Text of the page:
Fertility Doctors Using Their Own Sperm for Fertilization Leads to 'Fertility Fraud' Legislation In 3 States

DNA testing led to the filing of a lawsuit in Colorado which alleges Dr. Paul Jones used his own sperm during an artificial insemination procedure on Maia Emmons-Boring's mother, according to KUSA. Not only is the doctor allegedly Emmons-Boring's biological father, but she has half-siblings across the country that also share his DNA.

"Instead of using 'fresh' sperm from an anonymous donor to inseminate Mrs. Emmons during these procedures," says the lawsuit, "Dr. Jones used his own 'fresh' sperm to artificially inseminate Plaintiff Mrs. Emmons."

"[Jones] explained that it would be like a medical student or a law student in the area that they would use," Emmons-Boring told KDVR.

Dr. Jones is accused of medical negligence, lack of informed consent, fraud and battery in the lawsuit, according to CBS News. However, a doctor using his own semen during artificial fertilization is not illegal in Colorado.

Texas, Indiana and California are the only states that currently have "fertility fraud" laws on the books.

Indiana was the first state to enact fertility fraud legislation after Dr. Donald Cline admitted to using his own sperm for insemination procedures up to 50 times. Cline surrendered his medical license after pleading guilty to obstruction of justice. He served no jail time, nor did he receive probation, according to WXIN.

"We were told there were no laws to charge Cline or others that would engage in similar deplorable actions and the only thing to do would be to create a law should this issue arise again in the future the patients and children are protected," said Matt White, who was sired by Cline and assisted Indiana lawmakers in passing the bill, to WRTV.

"This was a team effort full of a lot of sacrifice, dedication, and persistence. We educated Indiana's legislators, got our bill passed, and not going to stop."

sperm and fertilization stock image
Simple at-home DNA testing have led some to discover that their biological father may actually be their mother's fertility doctor. Getty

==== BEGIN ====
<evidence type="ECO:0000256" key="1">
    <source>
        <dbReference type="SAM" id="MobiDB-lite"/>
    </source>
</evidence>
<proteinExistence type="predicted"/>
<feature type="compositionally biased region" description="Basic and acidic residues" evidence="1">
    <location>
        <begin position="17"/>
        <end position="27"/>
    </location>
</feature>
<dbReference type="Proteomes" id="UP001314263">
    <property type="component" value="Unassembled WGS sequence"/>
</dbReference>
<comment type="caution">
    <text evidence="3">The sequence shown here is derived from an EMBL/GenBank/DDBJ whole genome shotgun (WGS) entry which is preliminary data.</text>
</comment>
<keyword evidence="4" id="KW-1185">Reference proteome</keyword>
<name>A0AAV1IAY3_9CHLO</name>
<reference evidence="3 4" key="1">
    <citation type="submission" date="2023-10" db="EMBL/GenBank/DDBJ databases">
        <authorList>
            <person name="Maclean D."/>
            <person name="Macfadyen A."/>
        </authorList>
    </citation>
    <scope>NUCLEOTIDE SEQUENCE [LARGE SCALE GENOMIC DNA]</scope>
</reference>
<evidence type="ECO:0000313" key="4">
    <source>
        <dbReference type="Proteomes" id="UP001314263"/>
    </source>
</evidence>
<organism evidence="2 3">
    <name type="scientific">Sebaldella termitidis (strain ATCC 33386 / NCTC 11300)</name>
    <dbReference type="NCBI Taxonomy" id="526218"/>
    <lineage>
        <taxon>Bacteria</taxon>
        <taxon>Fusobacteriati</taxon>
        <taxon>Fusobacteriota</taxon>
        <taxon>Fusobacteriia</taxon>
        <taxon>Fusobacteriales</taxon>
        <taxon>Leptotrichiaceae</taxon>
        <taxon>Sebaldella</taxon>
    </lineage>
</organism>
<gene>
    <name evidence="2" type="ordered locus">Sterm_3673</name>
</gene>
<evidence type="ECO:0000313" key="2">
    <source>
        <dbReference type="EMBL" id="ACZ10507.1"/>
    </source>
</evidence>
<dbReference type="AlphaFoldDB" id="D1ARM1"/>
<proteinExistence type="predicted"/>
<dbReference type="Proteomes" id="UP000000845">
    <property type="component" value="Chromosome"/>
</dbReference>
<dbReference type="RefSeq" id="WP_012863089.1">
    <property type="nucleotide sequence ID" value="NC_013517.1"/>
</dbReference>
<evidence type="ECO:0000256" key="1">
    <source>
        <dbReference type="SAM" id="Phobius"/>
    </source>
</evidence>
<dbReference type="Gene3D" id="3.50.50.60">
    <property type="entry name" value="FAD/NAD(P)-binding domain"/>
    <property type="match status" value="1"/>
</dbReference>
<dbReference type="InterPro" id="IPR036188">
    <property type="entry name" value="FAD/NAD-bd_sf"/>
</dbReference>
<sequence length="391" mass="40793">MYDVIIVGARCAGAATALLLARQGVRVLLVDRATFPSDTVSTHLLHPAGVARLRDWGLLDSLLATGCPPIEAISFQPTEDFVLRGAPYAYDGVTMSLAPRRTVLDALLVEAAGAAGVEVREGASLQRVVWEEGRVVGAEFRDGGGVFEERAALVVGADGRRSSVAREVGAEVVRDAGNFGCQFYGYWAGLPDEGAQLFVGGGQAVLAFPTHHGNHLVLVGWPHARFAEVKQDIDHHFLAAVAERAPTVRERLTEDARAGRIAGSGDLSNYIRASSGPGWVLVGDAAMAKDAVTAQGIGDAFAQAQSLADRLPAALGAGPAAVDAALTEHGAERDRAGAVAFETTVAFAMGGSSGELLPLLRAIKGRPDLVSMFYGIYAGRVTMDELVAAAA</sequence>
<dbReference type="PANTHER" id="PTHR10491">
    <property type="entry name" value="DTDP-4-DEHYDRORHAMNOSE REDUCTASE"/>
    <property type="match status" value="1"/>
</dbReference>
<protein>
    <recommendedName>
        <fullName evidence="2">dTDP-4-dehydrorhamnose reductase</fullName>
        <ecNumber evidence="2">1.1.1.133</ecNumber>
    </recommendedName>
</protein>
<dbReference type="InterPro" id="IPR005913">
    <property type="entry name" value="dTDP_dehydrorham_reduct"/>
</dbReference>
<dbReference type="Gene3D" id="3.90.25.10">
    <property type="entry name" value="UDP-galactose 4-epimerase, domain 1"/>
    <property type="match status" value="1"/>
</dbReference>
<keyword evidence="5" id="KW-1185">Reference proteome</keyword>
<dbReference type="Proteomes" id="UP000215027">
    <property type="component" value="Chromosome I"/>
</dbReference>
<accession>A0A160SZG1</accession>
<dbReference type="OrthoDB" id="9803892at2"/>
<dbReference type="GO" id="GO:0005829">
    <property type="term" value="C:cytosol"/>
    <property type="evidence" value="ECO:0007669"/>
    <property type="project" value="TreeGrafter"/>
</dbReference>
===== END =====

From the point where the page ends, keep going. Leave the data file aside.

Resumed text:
In Texas, fertilization without a patient's consent can lead to up two years in jail and a $10,000 fine. Using sperm, eggs or embryos from an unauthorized donor is considered sexual assault. Anyone found guilty under that law must register as a sexual offender.

But some wonder if that is taking things too far.

"Using that language, and imposing the ramifications that assault imposes, is highly problematic and more harmful than helpful," said Judith Daar, dean of the Chase College of Law at Northern Kentucky University. Daar told advisory.com she worries that fertility doctors may stop practicing in Texas.

"It's about legislation, not litigation," said Kat Wiley, who encouraged the creation of the bill, to The Dallas Morning News. "I said all along it's about consent, transparency and trust, and about holding our doctors accountable to a higher standard."

California laws do not specifically mention physicians but do say it is unlawful to use reproductive material for uses beyond what is stated on a consent form.

Frozen sperm was not recommended for in vitro fertilization (IVF) until the late 1980s, necessitating the need for fresh sperm for IVF attempts.

"They could have self-justified their malfeasance in an era of 'doctor knows best,'" said Jody Madeira, a law professor at Indiana University.